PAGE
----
Modern use of post-operative radioactive iodine (RAI) treatment for differentiated thyroid cancer (DTC) should be implemented in line with patients’ risk stratification. Although beneficial effects of radioiodine are undisputed in high-risk patients, controversy remains in intermediate-risk and some low-risk patients. Since the last consensus on post-surgical use of RAI in DTC patients, new retrospective data and results of prospective randomized trials have been published, which have allowed the development of a new European Thyroid Association (ETA) statement for the indications of post-surgical RAI therapy in DTC. Questions about which patients are candidates for RAI therapy, which activities of RAI can be used, and which modalities of pre-treatment patient preparation should be used are addressed in the present guidelines.
Furio Pacini, Dagmar Fuhrer, Rossella Elisei, Daria Handkiewicz-Junak, Sophie Leboulleux, Markus Luster, Martin Schlumberger, and Johannes W Smit
Camille Buffet, Sophie Leboulleux, Françoise Kraeber-Bodéré, Caroline Bodet-Milin, Laure Cabanes, Anthony Dohan, Pascal Leprince, Martin Schlumberger, Olivier Huillard, and Lionel Groussin
Background: Cardiac metastases from thyroid cancers are uncommon with a poor prognosis. There is a lack of long-term follow-up studies. Cases: We report 2 cases of cardiac metastasis from medullary thyroid cancer (MTC). Both patients presented limited metastatic disease apart from a cardiac metastasis. The initial diagnosis was challenging and was facilitated by functional imaging with an immuno-PET-CT using an anti-CEA bispecific antibody and a <sup>68</sup>Ga-labeled peptide. Both patients were treated with the multitarget kinase inhibitor vandetanib with prolonged stability. The first patient was alive at the last follow-up, 14 years after the diagnosis of cardiac metastasis. The second patient required surgical excision of the cardiac mass because of disease progression under vandetanib. Conclusion: These cases illustrate long-term survival and effectiveness of clinical management of 2 patients who developed cardiac metastases from MTC, in the current era of personalized medicine with targeted therapy.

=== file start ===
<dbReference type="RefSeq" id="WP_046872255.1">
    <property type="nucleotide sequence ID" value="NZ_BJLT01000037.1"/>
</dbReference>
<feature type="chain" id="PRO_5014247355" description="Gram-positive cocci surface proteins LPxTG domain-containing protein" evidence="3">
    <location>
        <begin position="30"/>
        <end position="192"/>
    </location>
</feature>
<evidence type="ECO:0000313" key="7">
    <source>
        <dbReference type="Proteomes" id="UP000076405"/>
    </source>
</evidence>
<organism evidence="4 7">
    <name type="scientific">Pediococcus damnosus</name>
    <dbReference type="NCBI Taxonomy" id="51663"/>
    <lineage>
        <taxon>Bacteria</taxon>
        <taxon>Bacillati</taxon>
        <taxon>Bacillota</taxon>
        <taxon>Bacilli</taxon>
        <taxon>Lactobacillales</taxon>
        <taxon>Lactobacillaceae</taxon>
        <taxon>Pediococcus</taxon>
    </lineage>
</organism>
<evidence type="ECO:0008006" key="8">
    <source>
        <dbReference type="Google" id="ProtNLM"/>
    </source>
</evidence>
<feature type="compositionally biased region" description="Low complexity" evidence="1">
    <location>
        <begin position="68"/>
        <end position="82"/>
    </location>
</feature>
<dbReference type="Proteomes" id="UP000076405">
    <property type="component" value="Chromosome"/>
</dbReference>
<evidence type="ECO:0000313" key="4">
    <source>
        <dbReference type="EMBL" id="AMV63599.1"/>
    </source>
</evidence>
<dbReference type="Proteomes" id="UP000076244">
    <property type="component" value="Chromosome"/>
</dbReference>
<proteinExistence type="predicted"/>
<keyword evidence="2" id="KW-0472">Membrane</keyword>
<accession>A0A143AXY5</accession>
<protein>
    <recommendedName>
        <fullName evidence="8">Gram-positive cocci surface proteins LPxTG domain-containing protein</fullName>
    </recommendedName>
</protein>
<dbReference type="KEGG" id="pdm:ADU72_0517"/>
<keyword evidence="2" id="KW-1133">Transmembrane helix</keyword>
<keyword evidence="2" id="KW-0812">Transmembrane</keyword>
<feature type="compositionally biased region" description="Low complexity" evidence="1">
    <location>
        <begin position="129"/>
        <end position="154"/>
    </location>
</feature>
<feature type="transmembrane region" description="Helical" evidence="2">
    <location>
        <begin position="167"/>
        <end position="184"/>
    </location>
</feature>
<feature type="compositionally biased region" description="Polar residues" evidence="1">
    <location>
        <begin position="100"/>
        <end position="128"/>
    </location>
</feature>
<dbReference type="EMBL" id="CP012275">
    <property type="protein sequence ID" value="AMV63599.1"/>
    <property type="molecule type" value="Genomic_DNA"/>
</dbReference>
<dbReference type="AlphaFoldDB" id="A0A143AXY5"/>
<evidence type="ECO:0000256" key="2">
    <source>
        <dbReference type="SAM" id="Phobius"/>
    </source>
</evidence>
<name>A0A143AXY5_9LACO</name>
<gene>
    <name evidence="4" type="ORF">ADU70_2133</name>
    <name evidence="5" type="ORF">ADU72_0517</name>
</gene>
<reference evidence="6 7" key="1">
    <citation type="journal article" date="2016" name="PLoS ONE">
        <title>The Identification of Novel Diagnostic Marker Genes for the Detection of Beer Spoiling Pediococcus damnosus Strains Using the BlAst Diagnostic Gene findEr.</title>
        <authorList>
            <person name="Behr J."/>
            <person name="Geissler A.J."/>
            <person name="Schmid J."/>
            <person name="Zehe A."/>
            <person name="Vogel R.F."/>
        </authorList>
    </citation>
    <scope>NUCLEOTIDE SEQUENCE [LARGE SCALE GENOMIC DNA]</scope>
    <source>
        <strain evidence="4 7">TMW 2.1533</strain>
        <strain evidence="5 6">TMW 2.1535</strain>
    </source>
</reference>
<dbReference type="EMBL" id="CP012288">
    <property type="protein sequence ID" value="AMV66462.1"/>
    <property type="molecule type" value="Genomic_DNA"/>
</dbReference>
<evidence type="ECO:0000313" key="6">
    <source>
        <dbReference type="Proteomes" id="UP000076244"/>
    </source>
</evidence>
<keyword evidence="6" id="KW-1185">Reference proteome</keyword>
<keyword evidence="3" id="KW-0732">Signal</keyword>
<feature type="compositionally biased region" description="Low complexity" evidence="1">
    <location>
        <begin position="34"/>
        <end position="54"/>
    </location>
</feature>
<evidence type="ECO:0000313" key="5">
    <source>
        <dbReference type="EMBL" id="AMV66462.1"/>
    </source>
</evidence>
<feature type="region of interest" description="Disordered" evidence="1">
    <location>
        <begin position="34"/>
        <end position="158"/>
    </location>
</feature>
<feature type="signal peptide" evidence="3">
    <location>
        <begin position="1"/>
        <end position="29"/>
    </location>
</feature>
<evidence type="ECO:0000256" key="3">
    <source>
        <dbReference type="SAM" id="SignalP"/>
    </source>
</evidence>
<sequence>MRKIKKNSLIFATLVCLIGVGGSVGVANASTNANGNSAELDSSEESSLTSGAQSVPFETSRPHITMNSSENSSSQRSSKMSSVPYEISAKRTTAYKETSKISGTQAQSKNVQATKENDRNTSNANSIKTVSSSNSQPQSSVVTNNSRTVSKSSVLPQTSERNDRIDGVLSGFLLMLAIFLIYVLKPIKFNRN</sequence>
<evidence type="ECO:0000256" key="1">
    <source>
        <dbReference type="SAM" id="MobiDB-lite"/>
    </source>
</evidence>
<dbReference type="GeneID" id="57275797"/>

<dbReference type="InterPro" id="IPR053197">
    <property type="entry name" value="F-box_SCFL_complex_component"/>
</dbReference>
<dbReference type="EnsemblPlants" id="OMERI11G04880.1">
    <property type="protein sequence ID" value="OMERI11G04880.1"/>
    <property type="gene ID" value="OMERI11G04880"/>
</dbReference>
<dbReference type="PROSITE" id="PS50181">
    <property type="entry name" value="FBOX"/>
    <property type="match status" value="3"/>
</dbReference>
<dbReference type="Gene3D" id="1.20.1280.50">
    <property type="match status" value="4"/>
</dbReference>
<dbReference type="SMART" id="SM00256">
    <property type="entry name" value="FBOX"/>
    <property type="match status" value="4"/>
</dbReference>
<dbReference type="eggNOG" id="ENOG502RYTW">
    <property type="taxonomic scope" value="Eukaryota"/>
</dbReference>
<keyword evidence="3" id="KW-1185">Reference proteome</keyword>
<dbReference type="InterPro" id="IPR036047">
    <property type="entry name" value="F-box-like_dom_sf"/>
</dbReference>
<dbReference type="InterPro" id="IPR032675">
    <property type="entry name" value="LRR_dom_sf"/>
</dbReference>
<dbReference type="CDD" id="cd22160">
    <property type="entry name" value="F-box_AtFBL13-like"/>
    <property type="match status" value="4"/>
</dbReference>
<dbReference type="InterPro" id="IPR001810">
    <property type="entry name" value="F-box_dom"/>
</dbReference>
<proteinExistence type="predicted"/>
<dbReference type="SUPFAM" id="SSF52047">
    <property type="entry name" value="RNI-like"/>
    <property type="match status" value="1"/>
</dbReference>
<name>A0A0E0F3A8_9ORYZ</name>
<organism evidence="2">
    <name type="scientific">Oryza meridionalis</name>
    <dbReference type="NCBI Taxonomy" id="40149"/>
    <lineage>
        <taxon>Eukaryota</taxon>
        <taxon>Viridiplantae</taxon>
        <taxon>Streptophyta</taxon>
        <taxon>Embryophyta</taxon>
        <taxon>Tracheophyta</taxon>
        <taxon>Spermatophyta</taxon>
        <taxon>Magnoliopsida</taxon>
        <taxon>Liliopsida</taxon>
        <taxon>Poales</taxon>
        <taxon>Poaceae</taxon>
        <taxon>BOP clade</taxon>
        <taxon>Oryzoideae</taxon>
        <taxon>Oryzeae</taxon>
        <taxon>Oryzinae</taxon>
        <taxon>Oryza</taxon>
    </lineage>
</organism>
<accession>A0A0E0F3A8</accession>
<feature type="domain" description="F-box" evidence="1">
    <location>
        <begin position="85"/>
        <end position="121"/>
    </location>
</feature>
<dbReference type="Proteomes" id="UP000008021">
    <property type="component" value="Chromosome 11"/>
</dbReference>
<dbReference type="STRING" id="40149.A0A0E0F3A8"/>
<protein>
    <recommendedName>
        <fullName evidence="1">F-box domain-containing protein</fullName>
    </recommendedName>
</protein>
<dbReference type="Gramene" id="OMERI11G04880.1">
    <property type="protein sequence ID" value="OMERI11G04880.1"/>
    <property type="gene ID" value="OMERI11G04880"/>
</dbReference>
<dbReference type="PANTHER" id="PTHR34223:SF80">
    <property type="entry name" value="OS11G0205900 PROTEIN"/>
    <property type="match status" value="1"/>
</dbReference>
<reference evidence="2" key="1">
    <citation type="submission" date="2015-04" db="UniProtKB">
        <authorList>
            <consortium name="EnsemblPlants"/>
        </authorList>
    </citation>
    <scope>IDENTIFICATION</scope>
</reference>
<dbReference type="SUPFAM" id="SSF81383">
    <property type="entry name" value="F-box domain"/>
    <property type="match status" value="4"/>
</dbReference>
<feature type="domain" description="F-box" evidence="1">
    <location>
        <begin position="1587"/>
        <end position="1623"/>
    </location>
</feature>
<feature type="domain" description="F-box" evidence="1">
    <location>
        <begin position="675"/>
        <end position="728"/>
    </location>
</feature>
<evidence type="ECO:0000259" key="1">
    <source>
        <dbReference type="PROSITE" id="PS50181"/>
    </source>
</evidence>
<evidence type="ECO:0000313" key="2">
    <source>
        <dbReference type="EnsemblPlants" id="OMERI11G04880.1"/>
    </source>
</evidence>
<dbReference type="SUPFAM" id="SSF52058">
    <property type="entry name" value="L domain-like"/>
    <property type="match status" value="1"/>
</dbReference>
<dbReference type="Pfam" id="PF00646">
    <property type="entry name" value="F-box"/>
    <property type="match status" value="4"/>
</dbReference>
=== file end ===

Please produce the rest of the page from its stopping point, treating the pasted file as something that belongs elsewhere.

Constance Xhaard, Juan J. Lence-Anta, Yan Ren, Françoise Borson-Chazot, Geneviève Sassolas, Claire Schvartz, Marc Colonna, Brigitte Lacour, Arlette Danzon, Michel Velten, Enora Clero, Stéphane Maillard, Emilie Marrer, Laurent Bailly, Eugènia Mariné Barjoan, Martin Schlumberger, Jacques Orgiazzi, Elisabeth Adjadj, Celia M. Pereda, Silvia Turcios, Milagros Velasco, Mae Chappe, Idalmis Infante, Marlene Bustillo, Anabel García, Sirced Salazar, Regla Rodriguez, Mohamed Amine Benadjaoud, Rosa M. Ortiz, Carole Rubino, and Florent de Vathaire
Purpose: Physical activity has been hypothesized to influence cancer occurrence through several mechanisms. To date, its relation with thyroid cancer risk has been examined in relatively few studies. We pooled 2 case-control studies conducted in Cuba and Eastern France to assess the relationship between self-reported practice of recreational physical activity since childhood and thyroid cancer risk. Methods: This pooled study included 1,008 cases of differentiated thyroid cancer (DTC) matched with 1,088 controls (age range 9-35 and 17-60 years in the French and Cuban studies, respectively). Risk factors associated with the practice of recreational physical activity were estimated using OR and 95% CI. Logistic regressions were stratified by age class, country, and gender and were adjusted for ethnic group, level of education, number of pregnancies for women, height, BMI, and smoking status. Results: Overall, the risk of thyroid cancer was slightly reduced among subjects who reported recreational physical activity (OR = 0.8; 95% CI 0.5-1.0). The weekly frequency (i.e. h/week) seems to be more relevant than the duration (years). Conclusion: Long-term recreational physical activity, practiced since childhood, may reduce the DTC risk. However, the mechanisms whereby the DTC risk decreases are not yet entirely clear.